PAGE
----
British arms manufacturer BAE Systems is designing "environmentally friendly" weapons, including "reduced lead" bullets, "reduced smoke" grenades and rockets with fewer toxins, The Sunday Times said.
Other initiatives include developing armoured vehicles with lower carbon emissions, safer and more sustainable artillery and even recycling or composting waste explosives, the newspaper added.
"Weapons are going to be used and when they are, we try to make them as safe for the user as possible, to limit the collateral damage and to impact as little as possible on the environment," Debbie Allen, BAE Systems' director of corporate social responsibility, was quoted as saying.
But Symon Hill, from Campaign Against Arms Trade, described the policy as "laughable".
"BAE is determined to try to make itself look ethical but they make weapons to kill people and it's utterly ridiculous to suggest they are environmentally friendly," he told the newspaper.
BAE Systems' policy is reportedly endorsed by Britain's Ministry of Defence, which defended the concept of "green munitions" as not a contradiction in terms. The US Army already has its own sustainability website.
For more details, see The (London) Times.
Scene: Eating sushi
Keith: I once ate some sashimi on top of some sliced radish. I was going to eat the radish afterward, but then I thought: "I don't want to eat that. It's been touching raw fish."
Background: This summer, my part-time employer Google began stocking its refrigerators with fresh peanut butter and celery sticks, which became my favorite afternoon snack until I noticed I was putting on weight.
The following conversation took place with my husband last night.
Ellen: Remember my telling you last month that my pants felt tight after I started eating the peanut butter at Google, so I stopped eating it? My pants no longer feel tight.
Keith: So peanut butter must have an effect on elastic.
I recently expressed skepticism over specific claims of differences between men's and women's brains, including that women use 20,000 words per day, while men use 7,000. This has now been debunked by Mark Liberman at Language Log in a series of posts:
- < a href="http://itre.cis.upenn.edu/~myl/languagelog/archives/003419.html">Neuroscience in the service of sexual stereotypes
- Sex-linked lexical budgets
- Sex and speaking rate
I found out about these posts from the always interesting Mind Hacks blog.
I recently finished reading Without Conscience: The Disturbing World of the Psychopaths Among Us by Robert Hare. As the title suggests, psychopaths are qualitatively different from other people, literally having no conscience. The book (and another on the subject, The Sociopath Next Door by Martha Stout) convinced me that this difference really exists. Before that, I assumed that all people who behaved differently from me just had different values or loyalties.
According to Hare, psychopaths have no difficult lying or even contradicting themselves in the same conversation. He gives the following beyond satire examples (pp. 125-127):
When asked if he had ever committed a violent offense, a man serving time for theft answered, "No, but I once had to kill someone."
A woman with a staggering record of fraud, deceit, lies, and broken promises concluded a letter to the parole board with, "I've let a lot of people down....One is only as good as her reputation and name. My word is as good as gold."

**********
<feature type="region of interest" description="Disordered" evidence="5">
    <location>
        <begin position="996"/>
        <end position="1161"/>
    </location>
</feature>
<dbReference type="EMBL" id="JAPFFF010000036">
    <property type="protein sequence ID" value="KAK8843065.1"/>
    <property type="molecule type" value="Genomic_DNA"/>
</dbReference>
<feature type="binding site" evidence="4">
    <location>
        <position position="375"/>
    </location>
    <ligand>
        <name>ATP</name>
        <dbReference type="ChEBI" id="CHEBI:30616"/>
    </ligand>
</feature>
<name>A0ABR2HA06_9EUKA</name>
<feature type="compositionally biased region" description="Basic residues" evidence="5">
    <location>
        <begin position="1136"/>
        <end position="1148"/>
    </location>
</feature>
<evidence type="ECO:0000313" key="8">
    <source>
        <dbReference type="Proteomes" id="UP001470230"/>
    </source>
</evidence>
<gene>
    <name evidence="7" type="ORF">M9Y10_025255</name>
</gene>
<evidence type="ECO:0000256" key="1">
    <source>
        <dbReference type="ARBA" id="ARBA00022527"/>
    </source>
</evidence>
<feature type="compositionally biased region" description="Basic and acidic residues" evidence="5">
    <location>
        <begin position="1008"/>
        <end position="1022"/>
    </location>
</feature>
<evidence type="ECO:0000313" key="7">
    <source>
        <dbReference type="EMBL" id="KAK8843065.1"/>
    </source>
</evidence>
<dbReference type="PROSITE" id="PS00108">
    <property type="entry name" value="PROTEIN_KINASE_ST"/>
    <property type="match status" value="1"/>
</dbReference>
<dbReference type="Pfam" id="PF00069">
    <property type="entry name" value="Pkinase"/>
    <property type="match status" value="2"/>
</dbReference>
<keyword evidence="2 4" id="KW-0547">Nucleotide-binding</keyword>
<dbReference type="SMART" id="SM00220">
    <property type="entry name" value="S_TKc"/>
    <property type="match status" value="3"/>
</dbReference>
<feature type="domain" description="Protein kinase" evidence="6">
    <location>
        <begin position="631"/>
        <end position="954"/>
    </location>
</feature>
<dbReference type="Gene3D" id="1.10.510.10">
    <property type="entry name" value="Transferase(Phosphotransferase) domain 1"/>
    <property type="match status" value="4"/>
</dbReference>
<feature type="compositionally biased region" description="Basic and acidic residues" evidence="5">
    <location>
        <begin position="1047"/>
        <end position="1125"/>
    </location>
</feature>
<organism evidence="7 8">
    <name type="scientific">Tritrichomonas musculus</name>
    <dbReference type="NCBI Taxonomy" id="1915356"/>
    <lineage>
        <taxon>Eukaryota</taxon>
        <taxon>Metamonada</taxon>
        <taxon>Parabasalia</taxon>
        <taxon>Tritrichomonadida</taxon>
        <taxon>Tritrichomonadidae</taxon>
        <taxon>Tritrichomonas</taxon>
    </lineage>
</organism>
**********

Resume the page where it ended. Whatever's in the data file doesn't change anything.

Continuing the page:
A man serving time for armed robbery replied to the testimony of an eyewitness, "He's lying. I wasn't there. I should have blown his fucking head off."
When asked, "Did you actually carry around in your briefcase blank power-of-attorney forms?" his reply was, "No, I didn't carry them around, but I had them in my briefcase, yes."
[Convicted serial killer Elmer Wayne Henley answers an interviewer by saying]: "I'm not a serial killer." The interviewer than says, "You're saying you're not a serial killer now, but you've serially killed." Henley replies, with some exasperation and condescension, "Well, yeah, that's semantics."
Men, Women, and Sex
Recently, I ridiculed the idea that men think about sex two thousand times as often as women do (once a minute vs. once every couple of days). According to my highly scientific polls, 52% of men think about sex at least once a minute while more women think about sex every few days (27%) than do one or more times per minute (18%). The majority of women (55%), however, think of sex an intermediate amount. It looks like the sex sex difference is greater than I thought but less than the article implied. Still, I'm going to invest in divorce futures.
I also had a survey on whether to run personal items in this blog. Most people said yes, although a few would prefer that I stick to the "beyond satire" theme. For those people, you can use this bookmark or this feed to only get items tagged beyond satire. Let me know if you have any problem with them.
Background: My husband Keith is a coffee addict, and I try to remember to accomodate him on our morning commute. (We don't have a coffee maker at home.)
Ellen (while driving car): Would you like me to stop at the coffee shop?
Keith: Yes, that would be great, although it's not necessary. I could jump out of the car while it's moving.
Background: My eyes aren't straight, and I lack depth perception, which doesn't particularly bother me. (I try to look on the bright side, such as that even regular movies look as 3D as real life to me, and I could still be a space ship pilot.) Most people don't notice it, but some people think I'm not looking at them when I am.
When a new colleague seemed unsure whether I was directing questions at him, I explained that my eyes aren't straight. Another colleague exclaimed: "You have strabismus? Me too!" and gave me a high five. When I later told Keith, he said it would have been funny if our hands had missed.